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The Feminine Touch

19 Mar

March 19, 1936

Louella O. Parsons
Los Angeles Examiner

The blonde, harp-playing Anita Louise, who seems to have more admirers than any other girl of her age in Hollywood, is being given the biggest chance of her career by Warner Brothers. She will furnish the feminine touch in The Charge of the Light Brigade, which again brings us Errol Flynn, Warner’s newest star. One picture, Captain Blood, put Flynn in the success class.

— Gentleman Tim

 

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  1. shangheinz

    March 24, 2020 at 1:12 pm

    www.theerrolflynnblog.com…

    Here´s a better look at Anita and Errol, sans sinusitis I`d like to add, Gentletouch Tim. We were pondering and wondering back and forth if that indeed was our Hollywood hero in the picture before: www.theerrolflynnblog.com…
    Hadn`t he had a nose correction at one time? Up above this simply doesn`t look like him like Flynn…

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    • Gentleman Tim

      March 25, 2020 at 9:02 am

      Excellent point, sinuisitisheinz. Right on the nose. Fortunately for Flynn he was covered by Warnercare and thus received very close medical monitoring and care.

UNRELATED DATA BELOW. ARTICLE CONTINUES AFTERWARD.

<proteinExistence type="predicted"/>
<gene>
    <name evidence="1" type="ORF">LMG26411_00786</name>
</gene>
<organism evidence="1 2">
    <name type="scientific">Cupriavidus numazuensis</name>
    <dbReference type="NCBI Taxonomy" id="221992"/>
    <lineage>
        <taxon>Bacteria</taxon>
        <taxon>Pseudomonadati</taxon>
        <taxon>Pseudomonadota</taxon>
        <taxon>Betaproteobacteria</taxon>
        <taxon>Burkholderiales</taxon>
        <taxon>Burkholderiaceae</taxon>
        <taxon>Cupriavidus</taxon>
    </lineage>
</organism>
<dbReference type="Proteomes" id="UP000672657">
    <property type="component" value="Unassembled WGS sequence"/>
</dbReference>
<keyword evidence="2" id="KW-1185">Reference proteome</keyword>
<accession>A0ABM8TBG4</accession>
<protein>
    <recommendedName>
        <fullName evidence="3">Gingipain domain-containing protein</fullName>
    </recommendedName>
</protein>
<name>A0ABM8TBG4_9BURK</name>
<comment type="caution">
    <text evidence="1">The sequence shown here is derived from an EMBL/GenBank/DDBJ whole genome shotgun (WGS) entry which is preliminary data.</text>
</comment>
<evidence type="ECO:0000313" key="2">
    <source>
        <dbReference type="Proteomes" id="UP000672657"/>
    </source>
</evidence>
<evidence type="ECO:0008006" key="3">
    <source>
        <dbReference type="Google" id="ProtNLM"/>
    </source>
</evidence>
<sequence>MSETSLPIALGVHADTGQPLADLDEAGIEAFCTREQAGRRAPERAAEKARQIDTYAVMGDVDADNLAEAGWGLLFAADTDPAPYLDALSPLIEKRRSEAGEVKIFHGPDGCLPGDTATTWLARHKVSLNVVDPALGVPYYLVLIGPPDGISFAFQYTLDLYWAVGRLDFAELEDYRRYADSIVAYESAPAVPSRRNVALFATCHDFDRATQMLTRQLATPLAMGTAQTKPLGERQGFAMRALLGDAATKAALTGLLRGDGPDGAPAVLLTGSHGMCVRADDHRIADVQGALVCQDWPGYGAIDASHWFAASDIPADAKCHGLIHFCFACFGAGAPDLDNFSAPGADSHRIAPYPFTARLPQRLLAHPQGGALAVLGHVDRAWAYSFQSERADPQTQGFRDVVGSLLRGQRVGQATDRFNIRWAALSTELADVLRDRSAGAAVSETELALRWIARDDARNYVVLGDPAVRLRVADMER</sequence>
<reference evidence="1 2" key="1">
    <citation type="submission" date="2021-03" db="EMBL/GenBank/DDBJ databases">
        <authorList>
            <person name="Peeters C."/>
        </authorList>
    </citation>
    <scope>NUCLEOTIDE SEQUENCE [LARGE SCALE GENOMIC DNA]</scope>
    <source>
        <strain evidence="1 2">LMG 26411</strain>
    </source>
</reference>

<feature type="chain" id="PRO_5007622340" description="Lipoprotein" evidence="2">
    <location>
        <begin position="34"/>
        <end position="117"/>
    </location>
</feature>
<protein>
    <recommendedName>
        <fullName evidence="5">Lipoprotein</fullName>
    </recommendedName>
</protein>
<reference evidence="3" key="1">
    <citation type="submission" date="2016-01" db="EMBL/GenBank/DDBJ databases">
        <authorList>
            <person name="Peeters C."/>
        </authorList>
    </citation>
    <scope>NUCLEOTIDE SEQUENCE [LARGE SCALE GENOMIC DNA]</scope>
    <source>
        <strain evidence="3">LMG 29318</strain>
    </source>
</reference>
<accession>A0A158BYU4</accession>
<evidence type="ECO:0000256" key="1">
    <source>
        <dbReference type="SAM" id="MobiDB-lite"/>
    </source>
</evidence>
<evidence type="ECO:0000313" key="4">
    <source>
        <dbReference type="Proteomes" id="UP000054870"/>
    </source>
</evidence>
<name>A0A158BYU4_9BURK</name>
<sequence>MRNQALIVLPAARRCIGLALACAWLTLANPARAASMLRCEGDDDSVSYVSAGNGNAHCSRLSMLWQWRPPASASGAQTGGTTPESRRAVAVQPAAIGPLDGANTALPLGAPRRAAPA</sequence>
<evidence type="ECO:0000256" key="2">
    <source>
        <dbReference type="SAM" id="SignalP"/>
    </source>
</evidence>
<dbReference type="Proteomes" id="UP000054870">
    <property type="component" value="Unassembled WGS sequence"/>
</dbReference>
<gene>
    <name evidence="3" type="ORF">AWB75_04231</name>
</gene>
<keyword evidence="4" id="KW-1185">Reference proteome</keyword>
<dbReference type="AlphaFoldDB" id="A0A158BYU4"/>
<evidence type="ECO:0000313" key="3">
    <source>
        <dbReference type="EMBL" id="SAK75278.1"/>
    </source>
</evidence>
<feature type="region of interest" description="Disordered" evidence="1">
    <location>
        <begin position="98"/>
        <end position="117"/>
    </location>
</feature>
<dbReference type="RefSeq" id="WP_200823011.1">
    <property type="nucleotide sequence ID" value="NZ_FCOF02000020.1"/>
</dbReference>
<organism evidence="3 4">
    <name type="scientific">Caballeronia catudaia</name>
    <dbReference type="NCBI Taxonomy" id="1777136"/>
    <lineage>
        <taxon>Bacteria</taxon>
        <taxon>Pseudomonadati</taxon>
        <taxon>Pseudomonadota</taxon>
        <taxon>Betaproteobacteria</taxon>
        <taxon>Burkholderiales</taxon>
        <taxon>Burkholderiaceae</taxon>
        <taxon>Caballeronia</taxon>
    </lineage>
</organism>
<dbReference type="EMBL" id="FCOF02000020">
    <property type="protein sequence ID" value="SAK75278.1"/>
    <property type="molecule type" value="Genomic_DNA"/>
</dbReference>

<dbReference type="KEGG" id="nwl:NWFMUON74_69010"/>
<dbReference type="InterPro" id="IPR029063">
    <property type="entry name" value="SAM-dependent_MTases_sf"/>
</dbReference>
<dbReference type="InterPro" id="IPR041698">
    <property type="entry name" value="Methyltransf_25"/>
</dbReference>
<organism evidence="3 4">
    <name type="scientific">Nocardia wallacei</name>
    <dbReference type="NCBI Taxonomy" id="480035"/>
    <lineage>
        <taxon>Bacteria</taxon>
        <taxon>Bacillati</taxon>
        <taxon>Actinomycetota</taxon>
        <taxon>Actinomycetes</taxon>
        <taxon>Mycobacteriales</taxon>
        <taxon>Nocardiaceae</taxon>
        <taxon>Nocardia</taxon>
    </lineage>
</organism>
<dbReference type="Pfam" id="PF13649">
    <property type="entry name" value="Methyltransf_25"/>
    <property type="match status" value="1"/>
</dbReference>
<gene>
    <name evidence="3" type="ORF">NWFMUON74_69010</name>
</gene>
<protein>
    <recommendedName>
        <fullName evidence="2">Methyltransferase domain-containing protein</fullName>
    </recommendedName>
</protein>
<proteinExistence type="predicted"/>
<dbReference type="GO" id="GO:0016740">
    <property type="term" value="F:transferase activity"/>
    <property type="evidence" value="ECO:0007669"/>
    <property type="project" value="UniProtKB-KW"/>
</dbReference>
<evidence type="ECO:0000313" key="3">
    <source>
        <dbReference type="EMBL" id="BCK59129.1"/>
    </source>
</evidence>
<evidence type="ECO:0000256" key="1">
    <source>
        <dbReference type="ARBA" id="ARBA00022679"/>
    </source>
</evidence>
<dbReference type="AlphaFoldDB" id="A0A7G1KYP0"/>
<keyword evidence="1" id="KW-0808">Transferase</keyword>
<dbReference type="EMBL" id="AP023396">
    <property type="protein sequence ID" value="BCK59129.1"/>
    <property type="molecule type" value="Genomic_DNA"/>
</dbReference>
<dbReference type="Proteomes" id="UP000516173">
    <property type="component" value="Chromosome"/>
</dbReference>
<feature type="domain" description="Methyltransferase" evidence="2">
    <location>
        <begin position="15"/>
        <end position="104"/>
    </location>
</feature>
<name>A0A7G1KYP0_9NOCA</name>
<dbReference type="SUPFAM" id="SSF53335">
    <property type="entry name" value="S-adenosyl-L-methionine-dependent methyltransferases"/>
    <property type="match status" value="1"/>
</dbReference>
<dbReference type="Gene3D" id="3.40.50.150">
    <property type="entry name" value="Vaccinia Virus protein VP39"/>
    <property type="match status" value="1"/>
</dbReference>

www.pinterest.com…

      Not necessarily so for others at the studio. Indeed, one of his costars with Anita Louise had an even more prominent proboscis.

      www.alamy.com…

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  2. Karl

    March 24, 2020 at 6:25 pm

    Cary Grant: 6′ 1 1/2″
    Errol Flynn: 6′ 2″
    Brian Aherne: 6′ 3 1/2″

    Aherne remarked in his autobio how Warner had (almost?) wished he’d developed him instead of Errol Flynn… something like that.

    PS In case someone couldn’t see it- Phototastic/Poster Prolificous Heinz provided a photograph of Archibald Leach and someone who looked an AWFUL LOT like Errol flynn, only… upon further inspection and with the numbers above provided, the fellow pictured TOWERED over Cary and thus, it could but ONLY be one other… Randolph Scott also being a close second only he, too, was 6′ 2…

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    • shangheinz

      March 25, 2020 at 9:11 am

      www.theerrolflynnblog.com…

      That is an intriguing aspect you are bringing up, King Karl. If Errol‘s I-don’t-give-a-fog Aussie attitude hadn‘t resonated with the ham inside the man Jack Warner, film history as we know it may well have to be rewritten. Ahern and his wife and sister of Lady Livvie would have been more than a suffice substitute for Sherwood Forest.

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  3. Gentleman Tim

    March 25, 2020 at 1:35 pm